Registration is now open for the
CFI Student Leadership Conference 2013
As a leading secular organization, we believe that it is an important part of our mission to train student leaders and to pass on the collective knowledge that we've gained from decades of grassroots organizing and advocacy. For more than 15 years, CFI has inspired and educated the secular leaders of tomorrow so that they can expand on the limits of our knowledge and bring reason to the coming generations. With these goals in mind, we work to connect students with the people who will help them deliver science, reason, and secular values to their communities.
Each year, CFI hosts a Leadership Conference focused on grassroots organizing, activism, advocacy, and the real skills that student leaders need to run an effective group and do effective outreach. The CFI Student Leadership Conference is the meeting place of young secular activists, passionate freethinking group leaders, and the professionals and thinkers who shape our world. Many of the presenters you'll meet are former student leaders and young people who gained experience by being a part of the movement, and now it’s time for us to give you a foot up by sharing our expertise.
If you're a CFI student group leader, or if you're a student starting a group at your high school or college, don't miss this event!
Trigger warning for discussion of suicide
My reaction to the suicide of Dominique Venner, the right-wing French historian who committed suicide by shooting himself in the head at the altar of the Notre Dame cathedral, has been one of incredibly mixed feelings. Venner’s views were hateful and downright repulsive; I find it difficult to mourn his loss. Yet he was still human and no one should be driven to take their own life.
As most of you probably know, the atheist and secular movements are having some…hiccups lately. There has been arguing and arguing about the status of women and minorities in the movement, about priorities, about harassment. Most recently, there was a lot of upset flung back and forth at the Women in Secularism conference. I see a lot of arguing about the details of who said what and this issue vs. that issue, but I think that at its root some of the differences is something a lot deeper. I think that in order to get at our differences we need to have a theoretical heart-to-heart about where our priorities lie. I’d like to propose that the divide is as follows: ideas vs. people.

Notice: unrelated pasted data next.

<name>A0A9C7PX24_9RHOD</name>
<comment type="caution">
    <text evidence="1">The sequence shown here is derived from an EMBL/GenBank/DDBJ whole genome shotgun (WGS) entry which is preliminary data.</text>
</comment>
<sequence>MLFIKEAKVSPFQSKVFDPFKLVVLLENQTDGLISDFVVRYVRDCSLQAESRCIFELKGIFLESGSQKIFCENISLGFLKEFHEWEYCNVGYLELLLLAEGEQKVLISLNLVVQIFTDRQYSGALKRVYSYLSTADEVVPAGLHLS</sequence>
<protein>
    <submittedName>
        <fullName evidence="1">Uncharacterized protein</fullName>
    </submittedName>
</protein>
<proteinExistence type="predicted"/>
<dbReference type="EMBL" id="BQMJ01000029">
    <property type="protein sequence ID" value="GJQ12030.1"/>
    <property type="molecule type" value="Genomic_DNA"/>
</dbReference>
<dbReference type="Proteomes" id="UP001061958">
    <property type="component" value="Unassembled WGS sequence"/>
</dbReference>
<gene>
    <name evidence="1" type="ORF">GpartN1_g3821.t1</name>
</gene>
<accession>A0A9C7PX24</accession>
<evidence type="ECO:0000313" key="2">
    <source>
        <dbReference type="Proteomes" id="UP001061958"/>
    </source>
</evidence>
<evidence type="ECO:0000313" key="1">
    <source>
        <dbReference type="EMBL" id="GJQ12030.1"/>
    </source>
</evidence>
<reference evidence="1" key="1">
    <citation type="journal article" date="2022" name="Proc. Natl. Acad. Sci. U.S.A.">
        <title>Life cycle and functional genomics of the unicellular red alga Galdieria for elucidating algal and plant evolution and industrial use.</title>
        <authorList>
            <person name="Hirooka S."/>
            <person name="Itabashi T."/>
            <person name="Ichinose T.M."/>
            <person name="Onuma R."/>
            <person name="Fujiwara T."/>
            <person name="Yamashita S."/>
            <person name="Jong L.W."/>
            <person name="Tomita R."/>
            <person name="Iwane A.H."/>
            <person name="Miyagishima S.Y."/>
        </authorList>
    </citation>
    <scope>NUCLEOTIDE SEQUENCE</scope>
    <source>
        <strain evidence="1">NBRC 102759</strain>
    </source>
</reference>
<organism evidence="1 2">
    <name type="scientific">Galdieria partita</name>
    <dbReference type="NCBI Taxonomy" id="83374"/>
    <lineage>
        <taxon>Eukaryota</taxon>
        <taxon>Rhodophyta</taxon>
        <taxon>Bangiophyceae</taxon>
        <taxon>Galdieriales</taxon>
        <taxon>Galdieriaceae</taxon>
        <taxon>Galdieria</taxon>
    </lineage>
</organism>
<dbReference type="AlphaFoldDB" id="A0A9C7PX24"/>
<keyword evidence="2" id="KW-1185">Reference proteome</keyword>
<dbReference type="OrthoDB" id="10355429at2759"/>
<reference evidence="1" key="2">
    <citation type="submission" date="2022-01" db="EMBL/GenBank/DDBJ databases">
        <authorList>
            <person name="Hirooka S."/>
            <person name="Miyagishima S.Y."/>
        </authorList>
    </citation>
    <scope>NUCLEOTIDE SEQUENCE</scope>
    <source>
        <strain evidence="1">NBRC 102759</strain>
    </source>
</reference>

Canada and science have had a rocky relationship over the past few years. This relationship reached a point of turmoil when scientists gathered on Parliament Hill to “mourn the death of evidence”.
It's getting to be that time of year again. You know. Gradamutation time. The time when you evolve from Undergrad to GRADUATE. It's exciting, I know. And now you get to go out into the big bag world and get a low-paying mind-numbing job and convince yourself that your degree was worth something. That bit is less exciting. Now I know all you STEM folks out there are patting yourselves on the back and feeling pretty smug about your life choices when you look at your humanities friends, but yours truly was a philosophy and religion major, and over the course of my time in school I got a little bit sick of skeptic and atheist scientists looking down their noses at me.
If you watch the first minute of this video clip you'll see Penn Jillette perform a logic trick. I greatly respect his ability to point out the tricks magicians use to fool people. As a logician, I'd like to follow his lead and point out the trick he has used here. He claims that if you're an agnostic, then you (pretty much) don't believe in God. That is, he claims agnosticism implies atheism.